Re: Roman numerals (was Re: How to write Armenian ligatures?)

From: Jukka K. Korpela (
Date: Sun Nov 25 2007 - 06:11:29 CST

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    James Kass wrote:

    > Based on the text quoted from the standard, it appears
    > that CJK users are welcome to use Roman numerals, but
    > Latin script users are discouraged from doing so.

    More or less so. But discouraged, not forbidden.

    > There are many things I like about the Unicode Standard,
    > but assigning a character and then telling people they
    > mustn't use it isn't one of them.

    Well, it doesn't say "musn't". Rather "shouldn't", and even this
    probably wouldn't express the tone quite adequately. And I'm sure you
    know the reasoning behind this: Unicode was designed so that it can be
    used as a universal code in the sense that character data in any
    encoding can be mapped to Unicode and vice versa, without losing any
    distinction that might be made in some other character code. (This does
    not mean that conversions must preserve such distinctions as letter I
    vs. Roman numeral I if made in the original data; just that conversions
    _can_ be made that way.)

    The main practical problem with this is that people who only look at the
    Code Charts, paying attention to headings, glyphs, and names of
    characters, easily get misled into using compatibility characters that
    should normally not be used for new data. They may even think they are
    progressive and logical. After all, if "I" is encoded as ROMAN NUMERAL
    ONE, then grammar checkers, speech synthesizers, indexers, and other
    software can know how to deal with, never taking it as a personal
    pronoun for example. Besides, programs can select a specific glyph,
    different from that of letter "I", for it. There's much sense in such
    reasoning, except that it's not what the Unicode Standard suggests. And
    this could be the start of a beautiful debate, except that it's too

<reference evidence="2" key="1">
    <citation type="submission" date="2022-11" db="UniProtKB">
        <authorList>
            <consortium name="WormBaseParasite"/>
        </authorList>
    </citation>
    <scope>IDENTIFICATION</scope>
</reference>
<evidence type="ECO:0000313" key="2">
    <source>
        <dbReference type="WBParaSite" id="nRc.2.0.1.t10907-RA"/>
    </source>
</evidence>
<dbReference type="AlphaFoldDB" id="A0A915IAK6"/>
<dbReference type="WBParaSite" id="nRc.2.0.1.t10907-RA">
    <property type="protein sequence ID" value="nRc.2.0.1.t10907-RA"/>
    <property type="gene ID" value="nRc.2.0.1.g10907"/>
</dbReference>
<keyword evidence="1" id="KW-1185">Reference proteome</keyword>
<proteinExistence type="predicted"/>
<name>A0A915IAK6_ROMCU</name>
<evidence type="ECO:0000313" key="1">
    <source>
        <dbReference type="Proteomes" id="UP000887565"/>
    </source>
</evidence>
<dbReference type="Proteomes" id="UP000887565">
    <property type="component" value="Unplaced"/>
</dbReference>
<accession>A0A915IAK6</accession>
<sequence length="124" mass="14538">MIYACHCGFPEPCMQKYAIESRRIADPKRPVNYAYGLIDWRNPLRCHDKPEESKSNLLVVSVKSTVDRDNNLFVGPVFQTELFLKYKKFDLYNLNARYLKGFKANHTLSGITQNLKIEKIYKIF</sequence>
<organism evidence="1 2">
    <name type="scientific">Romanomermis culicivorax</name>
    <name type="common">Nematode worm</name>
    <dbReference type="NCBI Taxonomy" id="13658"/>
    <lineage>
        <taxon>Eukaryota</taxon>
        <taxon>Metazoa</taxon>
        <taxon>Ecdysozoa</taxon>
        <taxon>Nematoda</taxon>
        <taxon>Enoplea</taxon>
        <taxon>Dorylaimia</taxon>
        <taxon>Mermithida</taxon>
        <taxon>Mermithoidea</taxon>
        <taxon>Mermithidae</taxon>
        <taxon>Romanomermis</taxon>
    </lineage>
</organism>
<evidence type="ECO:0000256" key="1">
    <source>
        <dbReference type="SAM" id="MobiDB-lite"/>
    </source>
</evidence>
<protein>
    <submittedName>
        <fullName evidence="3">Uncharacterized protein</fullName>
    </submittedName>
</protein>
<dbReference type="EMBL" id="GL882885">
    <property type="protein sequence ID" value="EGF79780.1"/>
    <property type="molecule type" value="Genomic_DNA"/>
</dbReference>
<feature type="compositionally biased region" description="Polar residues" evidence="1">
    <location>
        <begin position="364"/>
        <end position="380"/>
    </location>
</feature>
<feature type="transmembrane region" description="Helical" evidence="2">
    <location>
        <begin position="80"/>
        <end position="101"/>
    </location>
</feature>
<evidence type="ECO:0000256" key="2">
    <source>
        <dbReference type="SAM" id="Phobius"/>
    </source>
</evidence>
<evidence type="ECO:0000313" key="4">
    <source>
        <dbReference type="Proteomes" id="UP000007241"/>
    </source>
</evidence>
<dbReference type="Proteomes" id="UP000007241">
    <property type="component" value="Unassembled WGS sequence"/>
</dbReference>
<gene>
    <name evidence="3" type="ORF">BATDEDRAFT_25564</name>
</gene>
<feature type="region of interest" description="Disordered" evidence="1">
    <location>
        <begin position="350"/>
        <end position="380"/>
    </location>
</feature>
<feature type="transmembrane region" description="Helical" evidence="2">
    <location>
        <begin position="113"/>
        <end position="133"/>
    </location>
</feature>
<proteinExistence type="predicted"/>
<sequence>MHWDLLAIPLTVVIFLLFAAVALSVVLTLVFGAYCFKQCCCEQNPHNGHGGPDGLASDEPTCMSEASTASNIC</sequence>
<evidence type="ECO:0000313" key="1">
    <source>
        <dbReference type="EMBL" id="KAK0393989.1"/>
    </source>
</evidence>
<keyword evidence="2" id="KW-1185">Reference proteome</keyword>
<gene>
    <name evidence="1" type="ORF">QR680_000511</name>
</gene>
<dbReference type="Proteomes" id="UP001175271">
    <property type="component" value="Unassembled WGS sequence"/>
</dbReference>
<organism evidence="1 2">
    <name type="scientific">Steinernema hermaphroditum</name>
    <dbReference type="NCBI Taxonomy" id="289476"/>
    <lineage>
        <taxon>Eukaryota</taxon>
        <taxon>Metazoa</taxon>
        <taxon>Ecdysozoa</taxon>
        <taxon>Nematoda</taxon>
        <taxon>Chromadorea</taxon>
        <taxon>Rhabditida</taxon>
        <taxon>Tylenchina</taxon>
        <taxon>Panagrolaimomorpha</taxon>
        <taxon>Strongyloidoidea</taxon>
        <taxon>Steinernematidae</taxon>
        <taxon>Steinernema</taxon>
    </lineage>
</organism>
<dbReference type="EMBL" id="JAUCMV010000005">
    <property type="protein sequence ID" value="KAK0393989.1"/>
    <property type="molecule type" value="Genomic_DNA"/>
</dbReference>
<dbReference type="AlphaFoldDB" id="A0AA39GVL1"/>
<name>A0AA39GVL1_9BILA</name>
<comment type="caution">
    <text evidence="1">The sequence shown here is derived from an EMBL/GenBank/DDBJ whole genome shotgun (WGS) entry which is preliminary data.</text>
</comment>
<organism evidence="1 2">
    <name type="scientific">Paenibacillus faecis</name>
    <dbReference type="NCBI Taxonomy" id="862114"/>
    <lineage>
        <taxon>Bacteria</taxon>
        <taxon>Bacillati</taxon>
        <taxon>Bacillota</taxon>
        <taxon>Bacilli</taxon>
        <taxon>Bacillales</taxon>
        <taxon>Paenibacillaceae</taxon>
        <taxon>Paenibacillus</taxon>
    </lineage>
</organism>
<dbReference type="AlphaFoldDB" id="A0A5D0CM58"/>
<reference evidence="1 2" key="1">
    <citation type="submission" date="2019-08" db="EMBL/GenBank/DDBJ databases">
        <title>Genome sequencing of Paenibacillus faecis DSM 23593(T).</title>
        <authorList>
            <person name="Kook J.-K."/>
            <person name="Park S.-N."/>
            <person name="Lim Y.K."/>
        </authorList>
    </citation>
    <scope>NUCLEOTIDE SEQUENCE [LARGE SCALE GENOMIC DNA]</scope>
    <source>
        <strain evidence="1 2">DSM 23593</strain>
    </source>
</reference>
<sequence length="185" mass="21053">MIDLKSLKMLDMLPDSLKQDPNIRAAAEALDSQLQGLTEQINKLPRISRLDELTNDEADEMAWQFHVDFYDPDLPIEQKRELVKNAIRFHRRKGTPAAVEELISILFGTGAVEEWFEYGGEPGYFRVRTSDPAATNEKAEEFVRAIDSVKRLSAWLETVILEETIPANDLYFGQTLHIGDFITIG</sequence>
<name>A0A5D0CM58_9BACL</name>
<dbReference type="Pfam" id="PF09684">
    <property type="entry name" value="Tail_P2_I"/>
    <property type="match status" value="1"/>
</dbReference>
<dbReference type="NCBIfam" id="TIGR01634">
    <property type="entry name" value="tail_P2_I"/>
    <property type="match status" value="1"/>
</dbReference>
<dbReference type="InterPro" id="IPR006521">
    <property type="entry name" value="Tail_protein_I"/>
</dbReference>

late. We are supposed to use Latin letters as Roman numerals, and we are
    supposed to use higher protocol levels, such as markup or commands, to
    distinguish between different uses when needed.

    I don't think the Unicode Standard can be interpreted as saying that you
    should not ever use the compatibility characters denoting Roman numerals
    in texts written in the Latin script. You might have reasons to do so,
    perhaps just to be able to render them differently in a system that does
    not support higher-level tools. But you should not expect that the
    distinction will be preserved when the data is transferred to another
    system. In practice, another system might not even recognize the Roman
    numeral characters.

    The Roman numerals, or at least most of them, were probably not related
    to letters at all but special symbols, originating from counting marks,
    and were later associated with letters. If there were ancient texts that
    make a distinction between, say, letter V and the Roman numeral for
    five, and if such texts needed to be encoded as plain text in digital
    format to a considerable amount, then we would have a case for encoding
    the numerals as independent, non-compatibility characters. In this
    hypothetical situation, the would have to be added new characters, since
    the current Roman numerals have equivalences that would not be
    appropriate for such use.

    On the other hand, anything less than such a situation will hardly cause
    any serious reconsideration of the status of Roman numerals in Unicode.

    Jukka K. Korpela ("Yucca")

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